Newt Gingrich wants to keep illegal aliens in this country so their children can work as school janitors.


OK, the former House speaker didn’t exactly utter that sentence at Tuesday night’s GOP 2012 presidential election, but he fully embraces the concept.


Following his proposal last week to fire school custodians and turn their work over to children — child labor laws are “stupid,” he says — Gingrich played the “humane” card at the CNN national security forum.


It was a Rick Perry moment for the Georgian, who disingenuously asserted that no “humane” immigration policy would “break up families.” You’ll recall what happened when Perry tried that sanctimonious approach.


In fact, Gingrich’s position is founded less on humanity than on fuzzy thinking and ethnic pandering. Always the clever rhetorician, his meandering discourse on illegal immigration was an attempt to justify his vote for amnesty in the 1980s — a position that he holds to this day.


Gingrich was similarly mush-minded on foreign affairs.


He sounded like John McCain — cranky and jingoistic — when he blustered about Iran.

“We can break them in a year,” he vowed.


Then, returning to the kinder, gentler Newt, he called for budget cuts in defense.


But don’t worry, neocons. Gingrich’s tenure at the globalist Council on Foreign Affairs will always have him toeing the internationalist/interventionist line.


By contrast, Jon Huntsman made eminent sense on Tuesday night’s 2012 presidential election. More than any other candidate on the stage, the former Utah governor clearly articulated the need to fix our own crumbling political system before shopping “democracy” abroad.


The former ambassador to China came off as less extreme than Ron Paul and far more reasonable than Gingrich, who alternates between glibness and bellicosity — neither of which is endearing or attractive in the long run.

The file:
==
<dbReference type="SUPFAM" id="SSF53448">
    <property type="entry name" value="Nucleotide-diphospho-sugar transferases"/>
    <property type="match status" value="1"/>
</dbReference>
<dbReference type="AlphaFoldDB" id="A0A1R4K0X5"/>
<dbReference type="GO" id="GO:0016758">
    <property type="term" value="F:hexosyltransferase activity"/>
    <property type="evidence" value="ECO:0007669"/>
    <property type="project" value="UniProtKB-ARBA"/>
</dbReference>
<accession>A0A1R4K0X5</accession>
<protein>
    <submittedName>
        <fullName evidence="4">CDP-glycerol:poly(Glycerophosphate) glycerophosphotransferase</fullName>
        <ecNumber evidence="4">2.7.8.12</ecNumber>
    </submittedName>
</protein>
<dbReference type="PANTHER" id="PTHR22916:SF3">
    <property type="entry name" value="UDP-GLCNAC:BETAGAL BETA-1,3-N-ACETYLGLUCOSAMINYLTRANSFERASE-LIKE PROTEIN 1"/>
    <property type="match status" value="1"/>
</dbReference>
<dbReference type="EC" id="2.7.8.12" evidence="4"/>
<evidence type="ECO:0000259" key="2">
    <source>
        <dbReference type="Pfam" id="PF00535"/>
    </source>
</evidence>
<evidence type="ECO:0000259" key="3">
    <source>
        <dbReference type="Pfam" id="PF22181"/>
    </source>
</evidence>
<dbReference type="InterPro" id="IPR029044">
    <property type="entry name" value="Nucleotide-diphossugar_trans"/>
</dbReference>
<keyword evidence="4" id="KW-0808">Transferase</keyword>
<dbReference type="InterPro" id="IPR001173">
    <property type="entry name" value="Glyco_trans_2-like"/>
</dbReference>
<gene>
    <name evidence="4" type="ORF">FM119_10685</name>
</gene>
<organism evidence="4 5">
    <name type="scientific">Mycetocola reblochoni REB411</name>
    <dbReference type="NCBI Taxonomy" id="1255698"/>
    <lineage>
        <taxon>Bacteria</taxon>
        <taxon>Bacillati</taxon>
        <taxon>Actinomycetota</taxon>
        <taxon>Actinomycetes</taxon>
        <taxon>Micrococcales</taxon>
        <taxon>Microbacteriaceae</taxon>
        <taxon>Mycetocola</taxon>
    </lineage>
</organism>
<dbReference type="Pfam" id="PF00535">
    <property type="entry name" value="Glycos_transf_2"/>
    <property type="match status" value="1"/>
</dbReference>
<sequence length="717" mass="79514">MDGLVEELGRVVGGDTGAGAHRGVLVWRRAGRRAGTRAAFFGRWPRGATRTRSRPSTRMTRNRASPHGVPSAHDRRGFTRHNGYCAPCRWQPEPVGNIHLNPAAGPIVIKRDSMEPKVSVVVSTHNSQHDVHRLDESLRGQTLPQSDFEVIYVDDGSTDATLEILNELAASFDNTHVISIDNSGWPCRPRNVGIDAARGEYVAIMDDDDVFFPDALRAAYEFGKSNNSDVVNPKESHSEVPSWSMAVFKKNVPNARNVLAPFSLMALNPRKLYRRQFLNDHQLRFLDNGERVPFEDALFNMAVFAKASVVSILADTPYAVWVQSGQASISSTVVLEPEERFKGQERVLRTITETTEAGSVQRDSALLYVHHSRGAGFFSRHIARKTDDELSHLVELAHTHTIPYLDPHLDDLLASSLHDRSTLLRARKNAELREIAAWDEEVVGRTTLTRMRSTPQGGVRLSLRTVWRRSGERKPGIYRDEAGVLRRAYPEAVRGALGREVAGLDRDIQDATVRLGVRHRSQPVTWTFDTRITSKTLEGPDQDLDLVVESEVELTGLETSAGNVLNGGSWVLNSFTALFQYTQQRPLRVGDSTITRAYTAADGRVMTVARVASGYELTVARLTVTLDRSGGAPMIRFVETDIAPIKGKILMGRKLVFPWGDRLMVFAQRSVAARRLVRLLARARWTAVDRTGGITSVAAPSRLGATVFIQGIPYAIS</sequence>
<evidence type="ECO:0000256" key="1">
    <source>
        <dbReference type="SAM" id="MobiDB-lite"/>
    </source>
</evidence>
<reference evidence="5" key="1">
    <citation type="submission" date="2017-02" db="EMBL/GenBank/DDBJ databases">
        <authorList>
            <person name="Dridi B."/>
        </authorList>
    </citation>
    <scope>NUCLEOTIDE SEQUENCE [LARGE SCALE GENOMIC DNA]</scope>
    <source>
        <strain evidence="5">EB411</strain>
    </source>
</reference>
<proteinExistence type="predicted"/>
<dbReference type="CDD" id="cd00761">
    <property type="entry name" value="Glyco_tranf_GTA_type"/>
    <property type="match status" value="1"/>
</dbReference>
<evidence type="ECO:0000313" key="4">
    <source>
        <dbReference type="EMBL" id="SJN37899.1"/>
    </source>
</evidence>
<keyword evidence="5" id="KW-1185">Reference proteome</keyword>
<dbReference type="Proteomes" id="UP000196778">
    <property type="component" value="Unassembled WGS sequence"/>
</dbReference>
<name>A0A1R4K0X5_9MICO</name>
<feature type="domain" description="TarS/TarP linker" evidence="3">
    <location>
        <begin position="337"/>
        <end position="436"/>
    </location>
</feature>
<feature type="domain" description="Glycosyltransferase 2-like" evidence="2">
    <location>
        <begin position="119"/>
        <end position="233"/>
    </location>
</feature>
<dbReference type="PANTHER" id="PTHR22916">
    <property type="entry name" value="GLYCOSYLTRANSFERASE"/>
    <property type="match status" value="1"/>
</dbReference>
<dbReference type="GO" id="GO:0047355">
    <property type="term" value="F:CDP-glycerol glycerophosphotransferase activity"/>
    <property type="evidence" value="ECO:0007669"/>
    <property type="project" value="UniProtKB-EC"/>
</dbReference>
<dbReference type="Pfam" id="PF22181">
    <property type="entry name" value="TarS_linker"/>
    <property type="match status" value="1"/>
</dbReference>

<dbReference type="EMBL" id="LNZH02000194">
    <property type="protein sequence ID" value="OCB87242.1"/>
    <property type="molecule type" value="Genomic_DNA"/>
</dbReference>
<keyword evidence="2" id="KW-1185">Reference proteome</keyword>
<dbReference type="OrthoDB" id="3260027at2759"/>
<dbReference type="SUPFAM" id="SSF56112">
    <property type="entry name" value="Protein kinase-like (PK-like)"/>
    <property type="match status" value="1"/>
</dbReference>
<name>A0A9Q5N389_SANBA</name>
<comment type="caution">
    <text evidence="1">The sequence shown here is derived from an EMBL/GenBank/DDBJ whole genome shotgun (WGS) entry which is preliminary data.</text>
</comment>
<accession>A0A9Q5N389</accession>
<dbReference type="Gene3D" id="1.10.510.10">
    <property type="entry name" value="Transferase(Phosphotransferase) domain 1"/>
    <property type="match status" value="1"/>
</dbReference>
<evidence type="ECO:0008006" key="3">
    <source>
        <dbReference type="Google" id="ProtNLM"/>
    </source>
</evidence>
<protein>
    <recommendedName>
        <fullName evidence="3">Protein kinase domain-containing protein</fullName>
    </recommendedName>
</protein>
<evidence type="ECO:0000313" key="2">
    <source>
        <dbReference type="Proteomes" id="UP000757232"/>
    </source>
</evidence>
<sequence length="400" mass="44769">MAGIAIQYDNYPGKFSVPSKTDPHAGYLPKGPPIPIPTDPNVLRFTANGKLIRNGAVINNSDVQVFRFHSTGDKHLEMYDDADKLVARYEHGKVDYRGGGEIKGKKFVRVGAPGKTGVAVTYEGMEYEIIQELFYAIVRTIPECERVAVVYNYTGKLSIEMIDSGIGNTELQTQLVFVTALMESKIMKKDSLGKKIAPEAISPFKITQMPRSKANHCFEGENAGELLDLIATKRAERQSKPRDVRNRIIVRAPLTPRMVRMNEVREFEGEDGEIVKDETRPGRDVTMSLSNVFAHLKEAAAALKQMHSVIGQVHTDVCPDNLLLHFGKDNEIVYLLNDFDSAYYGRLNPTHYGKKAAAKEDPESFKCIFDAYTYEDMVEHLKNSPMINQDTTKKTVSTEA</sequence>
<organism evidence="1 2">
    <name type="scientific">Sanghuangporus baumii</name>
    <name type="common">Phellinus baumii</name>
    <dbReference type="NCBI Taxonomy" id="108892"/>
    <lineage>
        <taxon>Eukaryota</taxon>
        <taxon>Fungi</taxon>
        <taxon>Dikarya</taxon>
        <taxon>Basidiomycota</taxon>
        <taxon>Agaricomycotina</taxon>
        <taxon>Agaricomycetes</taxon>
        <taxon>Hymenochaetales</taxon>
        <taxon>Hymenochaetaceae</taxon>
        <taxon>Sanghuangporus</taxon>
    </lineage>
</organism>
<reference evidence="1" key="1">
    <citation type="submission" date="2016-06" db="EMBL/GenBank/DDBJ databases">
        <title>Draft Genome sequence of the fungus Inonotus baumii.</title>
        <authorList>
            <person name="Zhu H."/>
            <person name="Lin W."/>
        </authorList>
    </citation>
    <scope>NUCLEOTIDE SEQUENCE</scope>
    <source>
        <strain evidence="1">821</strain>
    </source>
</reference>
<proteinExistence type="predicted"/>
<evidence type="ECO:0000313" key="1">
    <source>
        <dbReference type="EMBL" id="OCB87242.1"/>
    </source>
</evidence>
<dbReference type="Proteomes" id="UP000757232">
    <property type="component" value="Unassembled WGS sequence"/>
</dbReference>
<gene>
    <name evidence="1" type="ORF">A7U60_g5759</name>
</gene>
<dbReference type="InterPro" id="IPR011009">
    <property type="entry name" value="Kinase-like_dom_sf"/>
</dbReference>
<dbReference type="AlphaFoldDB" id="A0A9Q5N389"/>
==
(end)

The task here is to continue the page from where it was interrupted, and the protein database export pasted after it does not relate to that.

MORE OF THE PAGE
Of course, Huntsman has his own explaining to do in regard to his service for Barack Obama and his issuance of driver’s licenses to illegal immigrants as Utah governor. But, for the first time, Huntsman at least showed he can compete effectively on the debate stage, if moderators afford him equal time with the presumptive front-runners.


For all his supposed smarts as a Ph.D. holder, Gingrich and his spiel are getting old. Look for his bump in the GOP polls to flatten and fade after the immigration issue blew up in his face during the 2012 presidential election debate.


The tea party is over for Newt. In reality, it should never have started.








The original article by Kenric Ward was published in Sunshine State News on Nov. 23, 2011. Sunshine State News focuses on the relationship between politics and business in Florida, speaking to an audience of lawmakers, lobbyists, business and opinion leaders, and all Floridians who expect their leaders to make common-sense decisions. SSN fills a void as the only Florida news outfit that believes free-market, less-government solutions will address the problems challenging our state. For more Rick Scott News or coverage of the 2012 Election, visit Sunshine State News. Contact Kenric Ward at or at (772) 801-5341.